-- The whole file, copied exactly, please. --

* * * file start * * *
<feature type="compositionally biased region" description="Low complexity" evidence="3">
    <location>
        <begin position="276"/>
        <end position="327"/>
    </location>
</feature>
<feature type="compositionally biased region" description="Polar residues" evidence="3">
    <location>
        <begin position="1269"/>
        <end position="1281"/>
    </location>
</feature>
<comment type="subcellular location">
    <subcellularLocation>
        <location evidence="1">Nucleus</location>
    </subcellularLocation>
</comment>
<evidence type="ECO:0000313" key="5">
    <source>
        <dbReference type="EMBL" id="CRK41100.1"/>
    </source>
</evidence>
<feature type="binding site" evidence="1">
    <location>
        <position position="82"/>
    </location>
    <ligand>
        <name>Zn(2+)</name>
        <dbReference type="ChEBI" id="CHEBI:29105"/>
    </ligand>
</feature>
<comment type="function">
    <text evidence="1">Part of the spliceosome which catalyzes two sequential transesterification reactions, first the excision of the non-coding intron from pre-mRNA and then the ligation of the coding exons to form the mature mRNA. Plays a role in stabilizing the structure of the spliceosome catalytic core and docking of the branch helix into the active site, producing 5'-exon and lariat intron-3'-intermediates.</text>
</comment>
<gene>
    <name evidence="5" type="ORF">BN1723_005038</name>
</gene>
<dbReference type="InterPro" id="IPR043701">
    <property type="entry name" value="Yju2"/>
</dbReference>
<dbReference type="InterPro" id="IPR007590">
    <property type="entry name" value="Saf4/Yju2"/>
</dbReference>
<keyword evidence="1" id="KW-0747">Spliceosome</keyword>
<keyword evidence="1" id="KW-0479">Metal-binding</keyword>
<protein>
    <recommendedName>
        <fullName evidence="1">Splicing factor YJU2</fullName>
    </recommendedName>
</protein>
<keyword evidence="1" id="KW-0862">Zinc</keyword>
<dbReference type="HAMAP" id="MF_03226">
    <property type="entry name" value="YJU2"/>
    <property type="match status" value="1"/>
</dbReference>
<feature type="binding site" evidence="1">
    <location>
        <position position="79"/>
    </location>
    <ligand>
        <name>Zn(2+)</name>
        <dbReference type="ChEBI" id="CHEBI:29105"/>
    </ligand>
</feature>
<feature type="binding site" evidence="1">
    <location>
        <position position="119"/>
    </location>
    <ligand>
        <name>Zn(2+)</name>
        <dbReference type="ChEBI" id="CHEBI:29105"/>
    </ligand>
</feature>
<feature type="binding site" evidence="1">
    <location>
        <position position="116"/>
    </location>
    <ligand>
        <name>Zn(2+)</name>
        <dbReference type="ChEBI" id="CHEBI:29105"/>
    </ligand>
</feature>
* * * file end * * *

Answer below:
<feature type="compositionally biased region" description="Low complexity" evidence="3">
    <location>
        <begin position="276"/>
        <end position="327"/>
    </location>
</feature>
<feature type="compositionally biased region" description="Polar residues" evidence="3">
    <location>
        <begin position="1269"/>
        <end position="1281"/>
    </location>
</feature>
<comment type="subcellular location">
    <subcellularLocation>
        <location evidence="1">Nucleus</location>
    </subcellularLocation>
</comment>
<evidence type="ECO:0000313" key="5">
    <source>
        <dbReference type="EMBL" id="CRK41100.1"/>
    </source>
</evidence>
<feature type="binding site" evidence="1">
    <location>
        <position position="82"/>
    </location>
    <ligand>
        <name>Zn(2+)</name>
        <dbReference type="ChEBI" id="CHEBI:29105"/>
    </ligand>
</feature>
<comment type="function">
    <text evidence="1">Part of the spliceosome which catalyzes two sequential transesterification reactions, first the excision of the non-coding intron from pre-mRNA and then the ligation of the coding exons to form the mature mRNA. Plays a role in stabilizing the structure of the spliceosome catalytic core and docking of the branch helix into the active site, producing 5'-exon and lariat intron-3'-intermediates.</text>
</comment>
<gene>
    <name evidence="5" type="ORF">BN1723_005038</name>
</gene>
<dbReference type="InterPro" id="IPR043701">
    <property type="entry name" value="Yju2"/>
</dbReference>
<dbReference type="InterPro" id="IPR007590">
    <property type="entry name" value="Saf4/Yju2"/>
</dbReference>
<keyword evidence="1" id="KW-0747">Spliceosome</keyword>
<keyword evidence="1" id="KW-0479">Metal-binding</keyword>
<protein>
    <recommendedName>
        <fullName evidence="1">Splicing factor YJU2</fullName>
    </recommendedName>
</protein>
<keyword evidence="1" id="KW-0862">Zinc</keyword>
<dbReference type="HAMAP" id="MF_03226">
    <property type="entry name" value="YJU2"/>
    <property type="match status" value="1"/>
</dbReference>
<feature type="binding site" evidence="1">
    <location>
        <position position="79"/>
    </location>
    <ligand>
        <name>Zn(2+)</name>
        <dbReference type="ChEBI" id="CHEBI:29105"/>
    </ligand>
</feature>
<feature type="binding site" evidence="1">
    <location>
        <position position="119"/>
    </location>
    <ligand>
        <name>Zn(2+)</name>
        <dbReference type="ChEBI" id="CHEBI:29105"/>
    </ligand>
</feature>
<feature type="binding site" evidence="1">
    <location>
        <position position="116"/>
    </location>
    <ligand>
        <name>Zn(2+)</name>
        <dbReference type="ChEBI" id="CHEBI:29105"/>
    </ligand>
</feature>